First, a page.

Demonstrating value to our clients is crucial.
There have been a number of studies by industry bodies and providers, including Royal London here and Russell Investments here, which quantify the value advice can give to our clients. The results are clear; individuals are better off, net of costs, by taking financial advice.
What about business owners?
Let us consider a case study which shows how much real value can be added by long-term, strategic planning.
Sarah owns a business which has annual profits of £170,000. She is currently drawing a salary of £8,600 and a dividend of £41,400. This takes her up to the higher rate tax threshold. She leaves the remaining profits within the company as she is concerned about paying higher rate tax.
Sarah’s plan is to sell the business in around 10 years but has yet to do any pension funding.
Her financial planner has recommended employing her husband in the business and gifting him half of the shares; he currently works part-time elsewhere and earns £25,000. The recommendation includes an annual £40,000 pension contribution for Sarah and £15,000 for her husband, Colin. In addition, they are to increase the joint dividend to £85,000.
The current and proposed courses of action are below.
|Stay as they are||Take action|
|Salary £8,600||Salary £8,600|
|Dividend £41,400||Joint Dividend £85,000|
|Pension Contribution £0||Total Pension Contribution £55,000|
|Retained Profit £89,334||Retained Profit £1,184|
Let us look at the tax position after 10 years:
|Stay as they are||Take action|
|Corporation Tax £306,666||Corporation Tax £202,160|
|Personal Tax £26,625||Combined Personal Tax £104,325|
|Total Tax £333,291||Total Tax £306,485|
Assuming the additional net dividend payment is not spent, it allows them to direct just over £35,000 per annum to their ISAs.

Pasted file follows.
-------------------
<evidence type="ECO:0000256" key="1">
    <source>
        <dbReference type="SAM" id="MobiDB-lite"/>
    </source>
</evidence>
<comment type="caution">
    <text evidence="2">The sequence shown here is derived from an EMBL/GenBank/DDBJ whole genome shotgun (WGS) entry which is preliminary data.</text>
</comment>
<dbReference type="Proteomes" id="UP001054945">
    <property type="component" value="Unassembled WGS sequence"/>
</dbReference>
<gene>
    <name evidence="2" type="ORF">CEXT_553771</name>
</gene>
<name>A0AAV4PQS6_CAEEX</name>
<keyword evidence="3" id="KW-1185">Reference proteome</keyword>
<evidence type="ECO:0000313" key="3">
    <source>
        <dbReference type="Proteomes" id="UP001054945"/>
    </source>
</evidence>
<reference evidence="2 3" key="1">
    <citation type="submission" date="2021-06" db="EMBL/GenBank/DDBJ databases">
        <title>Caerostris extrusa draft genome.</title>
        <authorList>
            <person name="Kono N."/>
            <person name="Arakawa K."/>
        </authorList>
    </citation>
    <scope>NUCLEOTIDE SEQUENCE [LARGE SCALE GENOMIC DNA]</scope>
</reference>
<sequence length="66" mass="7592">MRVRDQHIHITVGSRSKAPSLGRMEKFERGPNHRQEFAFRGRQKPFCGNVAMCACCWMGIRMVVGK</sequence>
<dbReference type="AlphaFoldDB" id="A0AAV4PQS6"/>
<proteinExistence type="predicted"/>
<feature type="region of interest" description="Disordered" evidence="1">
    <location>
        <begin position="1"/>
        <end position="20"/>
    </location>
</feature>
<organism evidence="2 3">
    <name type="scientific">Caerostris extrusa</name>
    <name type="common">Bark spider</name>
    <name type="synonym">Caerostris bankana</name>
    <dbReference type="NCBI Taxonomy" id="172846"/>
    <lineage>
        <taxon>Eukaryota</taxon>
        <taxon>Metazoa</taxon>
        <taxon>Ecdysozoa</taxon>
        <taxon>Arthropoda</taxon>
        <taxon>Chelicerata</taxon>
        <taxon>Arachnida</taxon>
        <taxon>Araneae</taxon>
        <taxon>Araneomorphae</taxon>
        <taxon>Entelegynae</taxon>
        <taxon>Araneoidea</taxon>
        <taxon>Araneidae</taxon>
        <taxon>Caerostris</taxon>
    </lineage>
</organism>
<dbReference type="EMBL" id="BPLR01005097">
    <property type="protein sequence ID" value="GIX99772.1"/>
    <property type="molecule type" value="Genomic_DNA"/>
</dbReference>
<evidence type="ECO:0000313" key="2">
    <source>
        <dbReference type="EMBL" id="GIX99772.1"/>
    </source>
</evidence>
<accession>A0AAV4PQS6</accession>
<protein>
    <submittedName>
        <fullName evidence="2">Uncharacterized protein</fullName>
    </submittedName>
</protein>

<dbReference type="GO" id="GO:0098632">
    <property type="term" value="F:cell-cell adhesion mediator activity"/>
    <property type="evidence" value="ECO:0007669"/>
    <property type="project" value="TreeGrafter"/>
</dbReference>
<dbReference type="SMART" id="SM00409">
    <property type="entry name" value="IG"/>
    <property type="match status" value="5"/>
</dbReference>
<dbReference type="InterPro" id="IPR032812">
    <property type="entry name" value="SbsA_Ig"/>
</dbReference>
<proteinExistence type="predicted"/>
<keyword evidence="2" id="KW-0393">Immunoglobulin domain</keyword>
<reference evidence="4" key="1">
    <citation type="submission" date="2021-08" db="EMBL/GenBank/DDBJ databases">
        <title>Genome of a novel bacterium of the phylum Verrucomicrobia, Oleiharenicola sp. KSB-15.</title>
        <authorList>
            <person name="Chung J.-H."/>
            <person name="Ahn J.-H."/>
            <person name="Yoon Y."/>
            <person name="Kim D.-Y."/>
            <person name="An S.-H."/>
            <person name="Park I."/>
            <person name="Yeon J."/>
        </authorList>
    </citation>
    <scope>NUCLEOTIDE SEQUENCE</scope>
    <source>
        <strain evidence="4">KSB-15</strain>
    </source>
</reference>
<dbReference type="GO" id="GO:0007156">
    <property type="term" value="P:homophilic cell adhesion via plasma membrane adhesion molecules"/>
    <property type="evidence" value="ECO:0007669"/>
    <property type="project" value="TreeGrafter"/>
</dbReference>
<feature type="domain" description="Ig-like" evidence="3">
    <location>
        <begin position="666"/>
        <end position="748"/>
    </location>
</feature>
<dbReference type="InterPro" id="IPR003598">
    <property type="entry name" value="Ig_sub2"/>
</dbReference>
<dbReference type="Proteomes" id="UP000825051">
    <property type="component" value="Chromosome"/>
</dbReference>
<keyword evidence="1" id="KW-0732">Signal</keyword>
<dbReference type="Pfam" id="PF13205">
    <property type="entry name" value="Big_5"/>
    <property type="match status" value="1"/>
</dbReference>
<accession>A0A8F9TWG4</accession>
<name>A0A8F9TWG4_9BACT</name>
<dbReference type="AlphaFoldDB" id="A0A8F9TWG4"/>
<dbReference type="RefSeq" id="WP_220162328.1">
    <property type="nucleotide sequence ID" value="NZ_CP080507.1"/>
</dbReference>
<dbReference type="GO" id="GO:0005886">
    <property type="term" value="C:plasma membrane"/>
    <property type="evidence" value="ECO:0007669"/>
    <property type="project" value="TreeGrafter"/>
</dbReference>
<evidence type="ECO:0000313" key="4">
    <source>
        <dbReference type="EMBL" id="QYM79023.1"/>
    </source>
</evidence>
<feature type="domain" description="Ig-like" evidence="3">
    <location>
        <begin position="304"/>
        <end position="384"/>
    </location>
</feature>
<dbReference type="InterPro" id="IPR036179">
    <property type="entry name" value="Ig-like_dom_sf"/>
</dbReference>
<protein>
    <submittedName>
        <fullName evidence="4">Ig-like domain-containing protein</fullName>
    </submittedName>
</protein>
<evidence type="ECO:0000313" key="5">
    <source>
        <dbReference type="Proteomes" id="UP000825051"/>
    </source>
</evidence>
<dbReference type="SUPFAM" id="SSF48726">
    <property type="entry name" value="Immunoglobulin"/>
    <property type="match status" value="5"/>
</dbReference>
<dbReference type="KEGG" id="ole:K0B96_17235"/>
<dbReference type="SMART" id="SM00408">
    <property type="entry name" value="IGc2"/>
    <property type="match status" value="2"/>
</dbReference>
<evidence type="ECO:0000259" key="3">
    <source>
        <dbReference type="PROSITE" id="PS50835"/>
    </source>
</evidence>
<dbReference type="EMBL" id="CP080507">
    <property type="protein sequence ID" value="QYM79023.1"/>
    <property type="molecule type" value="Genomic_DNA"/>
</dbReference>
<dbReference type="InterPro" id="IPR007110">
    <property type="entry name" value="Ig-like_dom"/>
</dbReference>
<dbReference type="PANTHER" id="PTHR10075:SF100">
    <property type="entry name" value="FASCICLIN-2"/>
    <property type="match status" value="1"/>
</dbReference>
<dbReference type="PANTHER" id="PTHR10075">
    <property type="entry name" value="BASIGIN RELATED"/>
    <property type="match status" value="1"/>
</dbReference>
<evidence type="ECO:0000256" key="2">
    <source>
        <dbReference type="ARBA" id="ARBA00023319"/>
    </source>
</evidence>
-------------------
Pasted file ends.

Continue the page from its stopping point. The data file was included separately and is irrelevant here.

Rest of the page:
As you can see, they have paid slightly less tax at this point in taking the advice. They also have invested £908,300 into pensions and ISAs which are tax-advantaged wrappers and should provide further tax-efficient growth.
Alongside the taxation position, extracting money into other investment wrappers provides the couple a greater level of diversification. As it stands, their current and future standard of living depends upon the performance of one small company. Using ISAs and Pensions allows them to spread their money across different asset classes (shares, bonds etc), countries and sectors.
Undertaking the plan, over time, could also improve their capital gains tax (CGT) position on the sale of the business after 10 years. Let us also consider the CGT position at year 10 when the business is sold for £2m plus the value of the cash.
Not undertaking the advised planning will result in keeping £893,340 in the business after 10 years, compared to £11,840 after the recommendation to extract these profits. You would expect Business Asset Disposal Relief (previously Entrepreneurs’ Relief) to be denied if no action is taken because of the £893,340 held in cash.
The difference in CGT at the point of disposal for a higher rate taxpayer is outlined below.
Stay as they are
|Business – £2m||20%||£400,000|
|Business Cash £893,340||20%||£178,668|
In undertaking some planning, the position is changed markedly due to two main factors. Firstly, the value of the cash holding is not sufficiently extensive to deny Business Asset Disposal Relief (BADR). Secondly, Sarah’s husband will be an employee/shareholder and should be able to claim his £1m in BADR.
|Sarah’s Business – £1m||10%||£100,000|
|Colin’s Business – £1m||10%||£100,000|
|Business Cash – £11,840||20%||£2,368|
The final tax position and net proceeds for Sarah and Colin are quite significant. They demonstrate how much better off they are by seeking professional advice.
Stay as they are – after 10-year exit
|Total Income Tax||£26,624|
|Total Corporation Tax||£306,666|
|Total Net Proceeds||£2,314,672|
Take action – after 10-year exit
|Total Income Tax||£104,325|
|Total Corporation Tax||£202,160|
|Total Net Proceeds||£2,716,772|
Because of financial planning for over 10 years, these clients are now £402,100 better off. This is before any investment growth from their ISAs and pensions. This would put them in a much better position to achieve their goals.